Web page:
Space. Exploration. Discovery. These three points are the key to driving the theme behind science fiction. But when you are pursuing an interactive approach, endless possibilities can be included into the equation. This makes for one amazing experience unique to each person, and that’s what No Man’s Sky achieves seamlessly.
Created by Hello Games, No Man’s Sky is a universe exploration game for PlayStation 4 and PC. The game starts off with you and your ship on your first discovered planet, where your ship has crash landed and you are forced to gather resources to get it back up and running. With most games, I’m used to seeing some sort of tutorial at the start but with No Man’s Sky, it throws you straight into the deep end. No obvious explainer on how/where to mine materials and no exact instructions on how to construct items. I find it rather off-putting for games to take this approach due to the heightened onus on the player to know what they are doing, but With No Man’s Sky however, it keeps things simplified to a degree without ‘holding your hand’ through the game. It does this by emphasising to the player to explore the universe, and interact with nearly everything each planet has to offer.
Flora can be picked or mined and fauna can be attacked, both of which result in receiving materials for crafting items. There really is no right or wrong way to play this game. Whether you decide to explore a planet in its entirety or jump from one star system to the other, the experience still remains solid and immersive.
To say that the universe is big in No Man’s Sky is an understatement. Hello Games have explained that the number of planets that can be discovered in the game is over 18 quintillion (which is 10^30), and this is done through procedural generation. A simple way of explaining this is you won’t be able to visit even a fraction of this universe due to its overwhelming scale.
With every planet you discover in No Man’s Sky, you can permanently rename it and upload the new name to the server. It’s a nice feeling to know you’ve etched your name in a game, but given the size of the universe, the chances of coming into contact with an already discovered planet is unlikely. The same can also be done with the various fauna in every planet, where you have the opportunity to rename it and upload to the server. An incentive for doing this is you are rewarded with in-game currency for every animal, planet and star system you have encountered.
So when you are done with discovering one planet, you’re probably wondering what keeps the player motivated to continue on. There are a couple of drivers, one being that each planet is different with regards to terrain, flora and fauna, which promotes exploration to see the various wonders of the visible universe. The second is that there are various item drops that can be found, such as new unlockable weapons, various craftable items or even bag upgrades to allow more slots for your inventory. This is a great way to show the player that they are progressing and that there is some level of reward for their efforts, regardless of how big or small it may be.
In each star system in No Man’s Sky, there is a space station which allows you to dock your ship and access the Intergalactic Trade Network. This is a great tool for off-loading any unwanted materials and purchasing anything required to create your next item. The buy and sell prices for each item changes as well, so it is possible to “play the market” and maximise it to your advantage. If the price is not good enough, you can even talk to other travellers where your ship is docked and offer to buy or sell through them. On top of that, you can even offer to buy their ship! There are various ships of different sizes and shapes that enter the space station, so there is a fair amount of choice. Be prepared though, they do ask for a high figure so make sure your wallet is loaded.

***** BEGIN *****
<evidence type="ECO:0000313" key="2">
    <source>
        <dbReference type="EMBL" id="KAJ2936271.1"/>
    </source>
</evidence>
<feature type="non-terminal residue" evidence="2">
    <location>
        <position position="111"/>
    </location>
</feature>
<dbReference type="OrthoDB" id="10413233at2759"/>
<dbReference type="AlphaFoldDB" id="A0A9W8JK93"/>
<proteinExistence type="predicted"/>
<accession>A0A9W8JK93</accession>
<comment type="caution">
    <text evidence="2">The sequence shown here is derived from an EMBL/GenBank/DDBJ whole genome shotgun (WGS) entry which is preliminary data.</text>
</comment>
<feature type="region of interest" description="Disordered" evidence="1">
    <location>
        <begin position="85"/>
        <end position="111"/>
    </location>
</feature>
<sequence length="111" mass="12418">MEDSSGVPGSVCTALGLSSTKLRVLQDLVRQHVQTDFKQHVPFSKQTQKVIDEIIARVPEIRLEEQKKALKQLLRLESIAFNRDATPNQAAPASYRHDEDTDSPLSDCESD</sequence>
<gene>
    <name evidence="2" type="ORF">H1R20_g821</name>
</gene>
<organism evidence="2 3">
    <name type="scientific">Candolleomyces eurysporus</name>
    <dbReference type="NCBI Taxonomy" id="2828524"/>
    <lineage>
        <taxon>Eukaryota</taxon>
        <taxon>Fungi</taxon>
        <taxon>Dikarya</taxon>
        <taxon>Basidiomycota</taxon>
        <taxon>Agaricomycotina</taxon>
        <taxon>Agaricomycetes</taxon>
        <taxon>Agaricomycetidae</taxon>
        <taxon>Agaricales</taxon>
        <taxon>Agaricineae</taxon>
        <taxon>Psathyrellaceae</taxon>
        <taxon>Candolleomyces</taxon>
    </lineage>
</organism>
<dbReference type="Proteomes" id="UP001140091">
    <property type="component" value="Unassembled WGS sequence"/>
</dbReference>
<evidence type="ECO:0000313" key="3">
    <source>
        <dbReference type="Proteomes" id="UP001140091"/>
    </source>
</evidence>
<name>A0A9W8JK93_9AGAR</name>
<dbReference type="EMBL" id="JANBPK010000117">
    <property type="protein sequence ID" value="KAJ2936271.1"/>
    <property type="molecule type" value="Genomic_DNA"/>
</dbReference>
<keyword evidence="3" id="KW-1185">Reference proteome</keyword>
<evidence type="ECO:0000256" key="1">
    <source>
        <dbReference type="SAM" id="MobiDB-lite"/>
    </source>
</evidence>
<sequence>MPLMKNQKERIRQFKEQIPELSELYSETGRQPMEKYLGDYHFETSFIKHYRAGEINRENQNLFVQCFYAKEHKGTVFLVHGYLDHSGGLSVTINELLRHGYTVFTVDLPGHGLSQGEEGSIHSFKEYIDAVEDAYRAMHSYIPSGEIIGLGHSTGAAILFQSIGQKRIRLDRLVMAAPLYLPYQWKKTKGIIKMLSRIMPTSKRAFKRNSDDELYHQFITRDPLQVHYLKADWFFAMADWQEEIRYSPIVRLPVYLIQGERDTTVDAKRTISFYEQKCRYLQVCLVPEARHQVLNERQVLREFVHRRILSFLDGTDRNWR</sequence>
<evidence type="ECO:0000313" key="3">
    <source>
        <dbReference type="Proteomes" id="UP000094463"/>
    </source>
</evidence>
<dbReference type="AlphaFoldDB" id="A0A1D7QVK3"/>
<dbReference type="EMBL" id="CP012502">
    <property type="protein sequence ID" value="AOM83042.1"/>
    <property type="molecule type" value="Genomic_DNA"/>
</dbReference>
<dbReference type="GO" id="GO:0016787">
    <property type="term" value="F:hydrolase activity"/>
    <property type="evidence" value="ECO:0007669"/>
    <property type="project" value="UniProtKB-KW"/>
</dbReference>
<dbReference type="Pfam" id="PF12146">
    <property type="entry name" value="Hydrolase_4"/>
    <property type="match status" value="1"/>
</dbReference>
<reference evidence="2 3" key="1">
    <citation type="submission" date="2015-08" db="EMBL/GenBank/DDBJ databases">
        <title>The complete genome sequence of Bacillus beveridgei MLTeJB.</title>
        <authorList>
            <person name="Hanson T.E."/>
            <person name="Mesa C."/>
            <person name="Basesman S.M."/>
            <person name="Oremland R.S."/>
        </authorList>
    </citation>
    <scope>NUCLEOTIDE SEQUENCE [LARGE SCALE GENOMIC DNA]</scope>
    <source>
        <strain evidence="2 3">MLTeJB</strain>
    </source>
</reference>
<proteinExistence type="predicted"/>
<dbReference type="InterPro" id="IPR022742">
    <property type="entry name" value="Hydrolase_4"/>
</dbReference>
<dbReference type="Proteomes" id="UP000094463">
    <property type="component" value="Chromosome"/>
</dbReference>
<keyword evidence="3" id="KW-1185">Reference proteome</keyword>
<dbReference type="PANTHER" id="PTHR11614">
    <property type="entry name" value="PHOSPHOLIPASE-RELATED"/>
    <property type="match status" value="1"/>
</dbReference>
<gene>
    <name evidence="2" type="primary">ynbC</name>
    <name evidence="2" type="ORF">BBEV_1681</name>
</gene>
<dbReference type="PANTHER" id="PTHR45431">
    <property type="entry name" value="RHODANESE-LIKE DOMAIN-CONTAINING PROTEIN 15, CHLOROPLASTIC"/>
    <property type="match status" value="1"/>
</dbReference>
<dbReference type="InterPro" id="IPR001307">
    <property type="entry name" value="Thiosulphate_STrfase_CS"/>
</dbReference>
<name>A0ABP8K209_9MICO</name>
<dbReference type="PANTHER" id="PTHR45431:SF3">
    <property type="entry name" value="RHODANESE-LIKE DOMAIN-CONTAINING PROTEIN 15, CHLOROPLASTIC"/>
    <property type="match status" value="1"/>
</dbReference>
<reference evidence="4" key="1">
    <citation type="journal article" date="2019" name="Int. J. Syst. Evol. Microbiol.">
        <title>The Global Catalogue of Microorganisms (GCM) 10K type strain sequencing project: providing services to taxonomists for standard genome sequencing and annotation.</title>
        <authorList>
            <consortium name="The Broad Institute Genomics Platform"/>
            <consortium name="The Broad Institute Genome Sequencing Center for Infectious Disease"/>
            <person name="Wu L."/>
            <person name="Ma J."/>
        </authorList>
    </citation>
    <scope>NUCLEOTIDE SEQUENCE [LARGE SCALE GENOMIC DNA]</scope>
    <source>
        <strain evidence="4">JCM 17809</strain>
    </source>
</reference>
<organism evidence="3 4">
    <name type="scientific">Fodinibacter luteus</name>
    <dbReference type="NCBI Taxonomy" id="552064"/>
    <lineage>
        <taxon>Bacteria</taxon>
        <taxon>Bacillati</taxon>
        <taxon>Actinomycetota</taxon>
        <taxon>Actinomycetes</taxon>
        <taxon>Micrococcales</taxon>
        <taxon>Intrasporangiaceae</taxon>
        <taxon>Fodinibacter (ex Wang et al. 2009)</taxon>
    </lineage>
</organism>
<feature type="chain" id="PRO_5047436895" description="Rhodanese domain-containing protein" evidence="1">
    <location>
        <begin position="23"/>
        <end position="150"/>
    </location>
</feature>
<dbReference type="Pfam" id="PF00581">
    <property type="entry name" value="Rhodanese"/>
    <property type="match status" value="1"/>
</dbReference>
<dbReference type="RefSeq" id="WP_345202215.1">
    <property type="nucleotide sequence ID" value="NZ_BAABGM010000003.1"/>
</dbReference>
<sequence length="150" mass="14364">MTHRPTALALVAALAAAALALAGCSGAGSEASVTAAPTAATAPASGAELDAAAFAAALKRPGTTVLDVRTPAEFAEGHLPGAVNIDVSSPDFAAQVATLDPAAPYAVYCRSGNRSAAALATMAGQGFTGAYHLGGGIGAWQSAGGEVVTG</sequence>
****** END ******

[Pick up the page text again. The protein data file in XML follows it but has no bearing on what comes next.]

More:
What I love about No Man’s Sky is how interactive the game is, which adds to its immersive nature. From gathering materials from a small plant to warping through space to the next planet, the game gets you involved in nearly every aspect. That said however, the game does have its cons. The inventory system is not the most user-intuitive and in-game combat is rather cumbersome.
The game essentially has two inventories – one for your character and one for your ship. If your bag is full, you can transfer items to your ship at any time and regardless of how far you are away from it. But here’s the down side. If you want those items that you have transferred back, you need to go and find your ship. The game could have benefitted from having one main, larger inventory that does not deal with this transferring back and forth nonsense. As for in-game combat, attacking targets (sentry bots in particular) feels a lot more difficult than it should be, mostly because you don’t have the ability to focus. It’s as if the game was purely designed for exploration, but these finer details were just glossed over.
With that said however, No Man’s Sky does make for one amazing experience full of discovery and wonder. With a vast universe at your hands to explore, every person’s journey in this game will have a unique and intriguing story to tell.
No Man’s Sky was reviewed with a PS4 copy of the game, provided by the publisher.